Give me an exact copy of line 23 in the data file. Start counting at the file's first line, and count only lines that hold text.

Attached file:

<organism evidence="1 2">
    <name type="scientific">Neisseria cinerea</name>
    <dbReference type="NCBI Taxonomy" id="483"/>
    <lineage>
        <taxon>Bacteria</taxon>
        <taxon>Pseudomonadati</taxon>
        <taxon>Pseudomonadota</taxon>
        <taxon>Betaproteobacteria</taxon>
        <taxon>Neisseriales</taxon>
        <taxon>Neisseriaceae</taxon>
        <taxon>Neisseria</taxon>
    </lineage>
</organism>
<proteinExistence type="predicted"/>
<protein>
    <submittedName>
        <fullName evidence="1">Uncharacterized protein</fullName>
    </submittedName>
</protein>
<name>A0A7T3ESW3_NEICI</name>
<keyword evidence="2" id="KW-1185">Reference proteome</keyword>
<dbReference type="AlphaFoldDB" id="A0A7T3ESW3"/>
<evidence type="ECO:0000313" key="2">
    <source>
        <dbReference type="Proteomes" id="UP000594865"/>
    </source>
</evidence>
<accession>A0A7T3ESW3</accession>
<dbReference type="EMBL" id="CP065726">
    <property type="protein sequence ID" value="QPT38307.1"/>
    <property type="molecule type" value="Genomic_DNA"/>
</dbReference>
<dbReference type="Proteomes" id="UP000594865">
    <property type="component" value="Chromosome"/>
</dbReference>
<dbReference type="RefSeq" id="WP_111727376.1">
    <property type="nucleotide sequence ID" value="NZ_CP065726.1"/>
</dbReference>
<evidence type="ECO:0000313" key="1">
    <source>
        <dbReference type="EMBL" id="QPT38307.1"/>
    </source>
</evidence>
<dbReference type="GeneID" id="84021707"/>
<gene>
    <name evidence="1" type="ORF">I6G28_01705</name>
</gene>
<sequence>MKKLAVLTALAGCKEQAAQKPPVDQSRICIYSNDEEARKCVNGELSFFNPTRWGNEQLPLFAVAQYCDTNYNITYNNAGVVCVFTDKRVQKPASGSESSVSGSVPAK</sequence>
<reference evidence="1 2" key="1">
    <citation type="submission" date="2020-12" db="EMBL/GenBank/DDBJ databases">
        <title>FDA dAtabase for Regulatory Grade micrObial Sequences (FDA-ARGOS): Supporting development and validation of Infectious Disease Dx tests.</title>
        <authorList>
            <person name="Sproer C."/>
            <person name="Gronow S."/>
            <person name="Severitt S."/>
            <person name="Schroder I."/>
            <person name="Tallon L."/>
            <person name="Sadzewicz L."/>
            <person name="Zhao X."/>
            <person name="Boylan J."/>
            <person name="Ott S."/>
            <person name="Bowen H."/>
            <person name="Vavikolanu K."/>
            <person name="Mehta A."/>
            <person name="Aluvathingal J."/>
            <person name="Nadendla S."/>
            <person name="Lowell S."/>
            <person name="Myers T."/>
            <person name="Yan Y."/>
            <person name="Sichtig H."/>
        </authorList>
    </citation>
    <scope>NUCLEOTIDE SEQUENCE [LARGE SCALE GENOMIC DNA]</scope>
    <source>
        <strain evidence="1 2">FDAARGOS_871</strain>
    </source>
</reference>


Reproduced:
<evidence type="ECO:0000313" key="2">